If you want to start an argument, ask a room full of architects if they think their profession’s work is a form of art. While the ensuing debate plays out for eternity, you can take a short break to check out the work in “Crossed Path Identities,” an exhibition exploring the overlap between architecture and the visual arts. The two contributors to the show, Minglu Zheng and Razvan Voroneanu, are both simultaneously practicing architects and practicing artists; as such, their work sheds light on the interaction of the two disciplines.
The key factor in this collaboration is that the two practitioners are not just architects. Even though they’ve put in the same countless hours toward schooling, degrees and working experience that all architects do, their interests and passions have driven them — in what little spare time they have — to forge an entirely separate body of creative work. That both spheres of their practice are heavily related, if not dependent on each other, should come as no surprise.
Works from “Crossed Path Identities”; via Graham Hebel
In addition to the obvious (and highly subjective) overlap between architecture and the visual arts, the comingling of two different architects’ artworks also speaks volumes to how the experience of being an architect informs works of art as well as artwork’s role as a creative outlet for the inherently restrictive practice of architecture.
Because the production of architecture is rooted in the creation of images, it follows that a deftness in one area will translate into talent in the other — but anyone with experience in either discipline will tell you that reconciling the two is highly dependent on the individual. “Architecture, to me, is a three-dimensional visual art,” Zheng says. “Painting, on the other hand, is a two-dimensional method for reproducing three-dimensional memories.”
Zodiac Dragon; via Minglu Zheng
With this interpretation, Zheng’s artwork uses two-dimensional imagery to “explore the mysterious and architectural spaces that are unseen in the everyday, including physical invisible objects and obscured meanings.” This is evident in Zheng’s “Twelve Zodiacs” series, which imagines each animal of the Chinese Zodiac with an architectural internal construction. Upon closer inspection of their x-ray stylization, the viewer will simultaneously notice the fantastical qualities of each construction as well as an exceptional degree of structural soundness.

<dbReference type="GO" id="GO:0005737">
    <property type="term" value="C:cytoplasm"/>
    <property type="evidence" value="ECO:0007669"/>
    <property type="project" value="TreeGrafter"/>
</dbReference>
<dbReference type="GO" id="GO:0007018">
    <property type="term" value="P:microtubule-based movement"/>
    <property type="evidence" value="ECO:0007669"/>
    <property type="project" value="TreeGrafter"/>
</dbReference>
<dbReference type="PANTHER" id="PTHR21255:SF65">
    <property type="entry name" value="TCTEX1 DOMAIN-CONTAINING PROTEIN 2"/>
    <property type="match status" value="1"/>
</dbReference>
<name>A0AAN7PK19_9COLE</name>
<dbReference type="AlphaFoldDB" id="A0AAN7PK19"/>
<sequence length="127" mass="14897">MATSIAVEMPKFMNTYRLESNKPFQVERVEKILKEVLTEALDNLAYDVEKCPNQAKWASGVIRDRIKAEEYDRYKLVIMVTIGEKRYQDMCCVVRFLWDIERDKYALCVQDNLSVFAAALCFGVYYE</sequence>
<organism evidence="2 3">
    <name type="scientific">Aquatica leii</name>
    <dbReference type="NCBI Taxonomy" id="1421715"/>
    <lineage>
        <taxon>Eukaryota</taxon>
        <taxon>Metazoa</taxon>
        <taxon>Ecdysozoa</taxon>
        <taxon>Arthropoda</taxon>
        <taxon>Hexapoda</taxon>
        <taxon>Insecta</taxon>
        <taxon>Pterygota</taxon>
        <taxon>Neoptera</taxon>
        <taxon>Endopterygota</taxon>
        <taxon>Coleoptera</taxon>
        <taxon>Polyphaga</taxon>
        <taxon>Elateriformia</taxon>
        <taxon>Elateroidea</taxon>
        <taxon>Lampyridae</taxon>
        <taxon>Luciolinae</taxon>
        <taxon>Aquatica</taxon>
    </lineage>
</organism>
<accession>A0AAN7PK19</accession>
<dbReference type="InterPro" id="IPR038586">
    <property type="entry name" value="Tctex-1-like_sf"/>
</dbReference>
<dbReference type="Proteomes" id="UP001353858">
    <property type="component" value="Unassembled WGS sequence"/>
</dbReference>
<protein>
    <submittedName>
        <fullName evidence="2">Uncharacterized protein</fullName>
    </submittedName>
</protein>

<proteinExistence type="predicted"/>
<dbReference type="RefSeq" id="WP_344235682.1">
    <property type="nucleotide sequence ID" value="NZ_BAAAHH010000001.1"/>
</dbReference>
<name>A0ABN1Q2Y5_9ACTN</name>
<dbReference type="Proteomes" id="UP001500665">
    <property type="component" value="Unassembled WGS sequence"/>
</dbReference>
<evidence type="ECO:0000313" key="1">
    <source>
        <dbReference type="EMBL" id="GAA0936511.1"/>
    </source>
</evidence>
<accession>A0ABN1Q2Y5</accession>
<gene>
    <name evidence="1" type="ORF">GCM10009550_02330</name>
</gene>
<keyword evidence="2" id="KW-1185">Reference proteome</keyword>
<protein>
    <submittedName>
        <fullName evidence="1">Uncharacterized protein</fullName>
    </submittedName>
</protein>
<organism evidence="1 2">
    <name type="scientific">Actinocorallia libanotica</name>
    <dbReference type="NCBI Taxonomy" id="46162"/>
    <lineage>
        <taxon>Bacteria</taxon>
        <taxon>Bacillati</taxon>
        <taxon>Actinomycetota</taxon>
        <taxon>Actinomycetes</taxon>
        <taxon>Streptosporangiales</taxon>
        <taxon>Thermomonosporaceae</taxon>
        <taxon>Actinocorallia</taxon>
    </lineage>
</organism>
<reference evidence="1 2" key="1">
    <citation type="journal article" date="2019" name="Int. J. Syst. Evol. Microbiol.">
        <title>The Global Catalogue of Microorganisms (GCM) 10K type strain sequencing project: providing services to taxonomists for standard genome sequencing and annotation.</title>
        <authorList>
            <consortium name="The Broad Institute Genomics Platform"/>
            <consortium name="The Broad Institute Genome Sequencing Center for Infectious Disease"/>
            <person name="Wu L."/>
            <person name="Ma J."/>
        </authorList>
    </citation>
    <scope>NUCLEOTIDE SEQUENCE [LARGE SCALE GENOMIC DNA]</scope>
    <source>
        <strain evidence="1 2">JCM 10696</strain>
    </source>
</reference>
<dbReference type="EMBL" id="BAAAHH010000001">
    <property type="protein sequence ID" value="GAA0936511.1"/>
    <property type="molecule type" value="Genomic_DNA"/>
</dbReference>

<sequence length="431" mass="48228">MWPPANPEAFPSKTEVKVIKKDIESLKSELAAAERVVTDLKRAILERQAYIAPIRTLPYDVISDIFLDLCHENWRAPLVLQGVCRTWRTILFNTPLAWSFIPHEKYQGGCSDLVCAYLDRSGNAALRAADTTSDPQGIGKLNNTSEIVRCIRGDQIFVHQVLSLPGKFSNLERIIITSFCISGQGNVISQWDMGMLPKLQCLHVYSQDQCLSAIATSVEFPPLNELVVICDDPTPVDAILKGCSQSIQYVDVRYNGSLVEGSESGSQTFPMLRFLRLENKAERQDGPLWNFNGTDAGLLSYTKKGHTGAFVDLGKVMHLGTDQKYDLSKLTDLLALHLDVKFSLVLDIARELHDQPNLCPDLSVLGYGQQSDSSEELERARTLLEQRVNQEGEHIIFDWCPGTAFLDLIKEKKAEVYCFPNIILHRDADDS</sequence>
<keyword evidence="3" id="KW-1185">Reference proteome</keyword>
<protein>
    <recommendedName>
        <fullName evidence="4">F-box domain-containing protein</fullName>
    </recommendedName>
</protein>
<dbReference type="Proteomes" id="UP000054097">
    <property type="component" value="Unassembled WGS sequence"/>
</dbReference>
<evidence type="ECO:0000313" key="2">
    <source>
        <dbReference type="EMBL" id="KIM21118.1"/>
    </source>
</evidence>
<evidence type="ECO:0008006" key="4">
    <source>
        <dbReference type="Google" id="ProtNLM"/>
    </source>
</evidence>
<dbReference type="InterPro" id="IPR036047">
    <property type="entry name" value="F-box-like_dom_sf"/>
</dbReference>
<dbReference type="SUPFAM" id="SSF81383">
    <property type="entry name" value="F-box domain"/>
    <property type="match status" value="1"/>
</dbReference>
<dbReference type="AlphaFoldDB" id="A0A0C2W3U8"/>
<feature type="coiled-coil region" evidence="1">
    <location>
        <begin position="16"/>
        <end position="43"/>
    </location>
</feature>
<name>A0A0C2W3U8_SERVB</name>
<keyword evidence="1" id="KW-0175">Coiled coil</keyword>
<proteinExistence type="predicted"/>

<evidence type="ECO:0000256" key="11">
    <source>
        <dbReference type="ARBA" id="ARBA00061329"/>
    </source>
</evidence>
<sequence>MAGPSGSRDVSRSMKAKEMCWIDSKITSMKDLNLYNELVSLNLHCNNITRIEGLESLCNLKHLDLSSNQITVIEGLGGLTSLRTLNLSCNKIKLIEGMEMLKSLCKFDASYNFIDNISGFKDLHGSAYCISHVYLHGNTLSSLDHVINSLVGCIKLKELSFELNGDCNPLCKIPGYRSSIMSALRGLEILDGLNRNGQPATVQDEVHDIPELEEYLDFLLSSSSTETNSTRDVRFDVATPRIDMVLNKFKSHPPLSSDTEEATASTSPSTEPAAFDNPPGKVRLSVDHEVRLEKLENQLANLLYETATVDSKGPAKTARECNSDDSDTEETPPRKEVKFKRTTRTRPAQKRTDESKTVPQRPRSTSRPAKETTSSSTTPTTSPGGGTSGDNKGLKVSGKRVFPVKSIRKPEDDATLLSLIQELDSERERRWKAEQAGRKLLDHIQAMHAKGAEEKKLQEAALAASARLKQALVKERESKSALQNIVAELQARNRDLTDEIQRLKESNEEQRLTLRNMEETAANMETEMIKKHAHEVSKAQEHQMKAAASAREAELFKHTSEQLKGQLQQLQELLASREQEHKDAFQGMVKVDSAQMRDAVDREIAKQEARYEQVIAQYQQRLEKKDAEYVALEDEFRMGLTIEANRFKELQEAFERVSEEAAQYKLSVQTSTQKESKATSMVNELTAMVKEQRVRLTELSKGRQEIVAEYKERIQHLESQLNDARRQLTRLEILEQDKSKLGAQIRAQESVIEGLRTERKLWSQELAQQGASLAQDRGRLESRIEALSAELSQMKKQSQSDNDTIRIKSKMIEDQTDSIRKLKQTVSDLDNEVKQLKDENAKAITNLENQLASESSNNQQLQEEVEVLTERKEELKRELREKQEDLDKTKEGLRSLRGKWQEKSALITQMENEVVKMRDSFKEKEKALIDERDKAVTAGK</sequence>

The works of Razvan Voroneanu; via Razvan Voroneanu
Voroneanu’s work in the show is more architecturally familiar in its visuals. Envisioning the construction of a city that’s adapted to extreme climate change, his images utilize the easily recognizable context of city blocks, re-mixed with imaginative additions of canals, sky bridges and rooftop farms. Composed of fascinating combinations of section, plan and perspective, Voroneanu’s drawings are heavily dependent on conveying mood to help communicate their architectural intentions.
Since the many disconnects between architectural design and visual art rest in the vast array of possible mediums for their expression, it’s remarkable that “Crossed Path Identities” picks the agreeable middle ground of pencil and paper for the two artists to meet on. Essential to both disciplines, the choice of this medium illustrates its role as an important bridge between architecture and art and acts as an effective palate cleanser for comparing the role of architecture in both artists’ works.
Zodiac Snake; via Minglu Zheng
Simply being architects — and practicing it every day — puts Zheng and Voroneanu in a unique position as visual artists. Breaking from the traditional approach to the art world, their experiences as architects lend them both credibility and outsider status, a powerful combination evident in the unusually well-informed architectural voice seen in their work.
“My work always seeks to present an architectural feeling of space — both in technique of expression as well as in the content,” Zheng explained. “The works attempt to provoke in the viewer a renewed understanding of our contemporary society by altering traditional symbols.”
A similar feel is clear in Voroneanu’s work: Architectural signals abound, though they’re modified to impart a new perspective on a familiar world, as many of the drawings in his series appear to be based on the real-life map of New York City. Their depiction of physical adaptations to climate change, proposals likely to be considered taboo in the current political climate, goes a long way in suggesting the cathartic value of artwork as a space for many architect’s nascent design solutions.
Works from Razvan Voroneanu in “Crossed Path Identities”; via Graham Hebel
By utilizing architectural expression as a tool for crafting both visual interest and cultural commentary, Zheng and Voroneanu demonstrate architectural design’s versatility as a practice and — perhaps most importantly — its potential to carry a range of ideas much broader than the creation of buildings.
“Crossed Path Identities” is being curated by Ye Zhang as part of the Poché Arts Initiative, an effort to create opportunities for interdisciplinary collaboration between emerging young professionals in the arts, architecture, design and technology realms. It will be on display at Cloud Gallery in New York City until November 18.
Top image via Razvan Voroneanu